If CHina's economy were to surpass west economy, "west value" so called would bust as bubbles and be thrown out like used rubbers by people.

in another word, China's economy success wll "subvert" "west value"
 

SATISH

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People's admiration of "west value" is based on west's economy success.

If CHina's economy were to surpass west economy, "west value" so called would bust as bubbles and be thrown out like used rubbers by people.

in another word, China's economy success wll "subvert" "west value"
And if the West goes back to protectionism the Dragon will be starved to death.
 
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Dajiangyou

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And if the West goes back to protectionism the Dragon will be starved to death.
it is too late.

Bush'a administratio could have done so ten years ago,when Chinese economy was not so powerful.

But now, no country can afford to close their door to CHina.

West countries once had two chances to "check "china after Soviet collapsed.

the first chance was in 1990s,while Clinton was president.
During 1990s, USA thought by mistake that China were to be "reshaped" by "west value" as long as CHina opened its door to west. So at that time, USA concentrated its attention on putting russia into cage in 1990s.


the second chance was in about 2000 when Bush was elected as yankee's president.
In 2000, Prsident Bush seemed to realize that it would be China, instead of Russia, that would be the biggest threaten of "west value" . Bush once pledged to "protect Taiwan" at any cost . that was the last chance.

However, Bin Laden succeeded in changing Yankee's agenda. After 911, Bin Laden occupied Yankee's attention and China made fully use of the 10 years of " window of Chance" ( 2000-2010) to consolidate its economy base greatly.
To some extent, 911 event helped CHina very much.


Now, west world has lost any chance to put CHina into cage. the only that west world can do is to pray ...pray that CHina be a good boy.
 

amoy

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So China is lucky enough. After Soviet's collapse it was Bin Laden - Al Qaeda who popped up diverting the US (and the West as a whole)'s attention, then Iraq. Otherwise China could have had a really hard time facing all that pressure alone. Those who're up the ladder in the 'Super Power' club won't welcome any new members, regardless of its 'ideology' , or whether it follows 'West Values'. Selfish genes at work!

made fully use of the 10 years of " window of Chance" ( 2000-2010) to consolidate its economy base greatly.
Now that Russia is back and Latin America the so-called US's backyard has turned left (Chavez Venezuela etc.), the US should have a busy time along with its multi-fronts in Iraq, Afriganistan, Iran and N.Korea...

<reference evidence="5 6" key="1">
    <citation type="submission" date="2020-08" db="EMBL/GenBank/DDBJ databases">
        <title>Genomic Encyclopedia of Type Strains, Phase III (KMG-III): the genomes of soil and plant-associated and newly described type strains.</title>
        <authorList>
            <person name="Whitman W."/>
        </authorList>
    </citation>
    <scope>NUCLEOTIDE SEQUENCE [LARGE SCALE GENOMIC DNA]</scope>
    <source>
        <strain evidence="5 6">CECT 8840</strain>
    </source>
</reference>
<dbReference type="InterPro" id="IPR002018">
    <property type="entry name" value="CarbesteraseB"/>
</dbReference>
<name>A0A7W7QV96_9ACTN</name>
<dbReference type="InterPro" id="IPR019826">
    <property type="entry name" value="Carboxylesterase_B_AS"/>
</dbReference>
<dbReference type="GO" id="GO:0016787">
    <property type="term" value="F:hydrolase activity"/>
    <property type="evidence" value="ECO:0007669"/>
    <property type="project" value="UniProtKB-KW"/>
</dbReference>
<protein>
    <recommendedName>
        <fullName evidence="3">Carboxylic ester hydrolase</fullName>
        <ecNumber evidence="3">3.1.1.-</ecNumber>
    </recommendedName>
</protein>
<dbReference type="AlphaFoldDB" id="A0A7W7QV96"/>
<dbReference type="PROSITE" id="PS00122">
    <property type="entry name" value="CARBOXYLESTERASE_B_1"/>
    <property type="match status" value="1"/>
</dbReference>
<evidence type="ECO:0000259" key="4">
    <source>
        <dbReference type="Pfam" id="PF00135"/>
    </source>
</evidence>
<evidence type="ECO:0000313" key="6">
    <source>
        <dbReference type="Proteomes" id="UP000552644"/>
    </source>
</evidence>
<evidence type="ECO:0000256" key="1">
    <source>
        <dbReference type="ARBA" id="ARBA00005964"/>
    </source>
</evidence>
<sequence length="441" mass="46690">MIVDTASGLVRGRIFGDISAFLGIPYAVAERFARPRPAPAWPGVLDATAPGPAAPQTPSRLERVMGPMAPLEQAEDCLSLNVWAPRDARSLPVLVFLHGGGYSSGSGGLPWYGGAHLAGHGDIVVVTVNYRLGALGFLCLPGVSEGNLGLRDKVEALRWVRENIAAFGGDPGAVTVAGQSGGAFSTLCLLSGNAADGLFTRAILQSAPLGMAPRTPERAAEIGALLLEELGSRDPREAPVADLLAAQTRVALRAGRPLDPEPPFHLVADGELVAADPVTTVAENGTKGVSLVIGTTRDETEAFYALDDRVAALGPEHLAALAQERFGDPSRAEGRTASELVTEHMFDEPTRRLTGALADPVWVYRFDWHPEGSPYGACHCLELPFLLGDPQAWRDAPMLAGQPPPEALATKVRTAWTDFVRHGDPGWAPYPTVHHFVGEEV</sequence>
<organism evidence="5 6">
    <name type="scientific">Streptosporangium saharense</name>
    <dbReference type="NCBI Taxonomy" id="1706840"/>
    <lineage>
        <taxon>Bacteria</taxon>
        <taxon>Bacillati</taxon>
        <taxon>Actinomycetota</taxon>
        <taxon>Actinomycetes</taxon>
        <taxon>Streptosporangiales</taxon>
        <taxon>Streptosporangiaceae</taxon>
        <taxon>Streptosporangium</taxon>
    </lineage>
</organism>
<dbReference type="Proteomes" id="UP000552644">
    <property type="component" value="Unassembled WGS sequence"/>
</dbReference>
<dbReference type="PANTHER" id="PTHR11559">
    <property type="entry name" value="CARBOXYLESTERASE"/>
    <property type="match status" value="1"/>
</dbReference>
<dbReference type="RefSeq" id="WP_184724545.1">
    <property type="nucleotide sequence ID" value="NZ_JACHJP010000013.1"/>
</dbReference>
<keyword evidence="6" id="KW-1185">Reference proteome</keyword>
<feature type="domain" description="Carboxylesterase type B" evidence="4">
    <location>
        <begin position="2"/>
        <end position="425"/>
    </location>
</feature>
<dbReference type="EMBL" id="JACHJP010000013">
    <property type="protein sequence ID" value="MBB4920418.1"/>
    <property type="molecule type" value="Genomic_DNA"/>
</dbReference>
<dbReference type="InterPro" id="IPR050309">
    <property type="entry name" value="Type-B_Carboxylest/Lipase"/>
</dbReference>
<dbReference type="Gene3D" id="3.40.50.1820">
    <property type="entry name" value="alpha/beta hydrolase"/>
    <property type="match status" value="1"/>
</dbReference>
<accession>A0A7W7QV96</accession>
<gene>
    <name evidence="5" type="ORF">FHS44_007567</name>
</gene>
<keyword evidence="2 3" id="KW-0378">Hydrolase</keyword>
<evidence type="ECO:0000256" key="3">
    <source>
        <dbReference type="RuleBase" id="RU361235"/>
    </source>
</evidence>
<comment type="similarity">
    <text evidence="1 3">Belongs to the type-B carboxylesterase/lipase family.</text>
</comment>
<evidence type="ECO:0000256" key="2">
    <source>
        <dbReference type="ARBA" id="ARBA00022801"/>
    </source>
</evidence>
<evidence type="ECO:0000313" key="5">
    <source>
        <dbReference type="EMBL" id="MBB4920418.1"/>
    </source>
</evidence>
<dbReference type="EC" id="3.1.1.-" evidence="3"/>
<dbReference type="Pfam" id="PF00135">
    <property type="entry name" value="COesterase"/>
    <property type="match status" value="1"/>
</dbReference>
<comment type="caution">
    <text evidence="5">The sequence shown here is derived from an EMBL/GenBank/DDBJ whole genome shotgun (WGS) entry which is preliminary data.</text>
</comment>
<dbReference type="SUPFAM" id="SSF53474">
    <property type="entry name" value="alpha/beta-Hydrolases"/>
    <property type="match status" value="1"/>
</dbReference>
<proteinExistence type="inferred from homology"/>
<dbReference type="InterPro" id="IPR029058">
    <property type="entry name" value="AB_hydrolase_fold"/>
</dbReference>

By the way just look at the 'solidarity' of EU
Spain could ask EU to lift arms ban on China
Spain will propose that the European Union (EU) consider lifting an arms embargo on China and grant full market economy status to the country, Madrid's top envoy to Beijing has said.

Elaborating on Spain's tasks during the six months it holds the EU rotating presidency, Carlos Blasco Villa told China Daily that Madrid will also promote the signing of a comprehensive cooperative partnership between China and the EU.

"Relations between the EU and China are good, but they can be raised to a higher level," Blasco said.

The ambassador wants to elevate ties to a comprehensive partnership, a relationship China has established with at least a score of countries, including Australia and New Zealand.

"The establishment of such a partnership will show that ties go beyond trade," he said.

Spain, which holds the rotating presidency from Jan 1 to June 30, will ask the EU to consider lifting the ban on arms exports to China, he said.

"We hope to deepen discussions on lifting the ban," he said.

Imposed two decades ago, the ban is cited by a number of analysts as an obstacle to China-EU ties.

Madrid is also keen to put on the EU's agenda the granting of full market economy status to the world's largest exporter, Blasco said.

As a compromise to join the World Trade Organization (WTO) in 2001, China allows WTO members not to recognize it as a full market economy until 2016.

But the lack of such a status has made China the victim of a growing number of dumping charges.

From January to November last year, other economies launched 212 trade cases against China, affecting $12 billion worth of Chinese exports, the Ministry of Commerce said. Both numbers were double from a year earlier.

"To pull the world out of the financial crisis, trade protectionism must be rejected," Blasco said.

More than 80 countries and regions, including Australia and New Zealand have granted the status to China.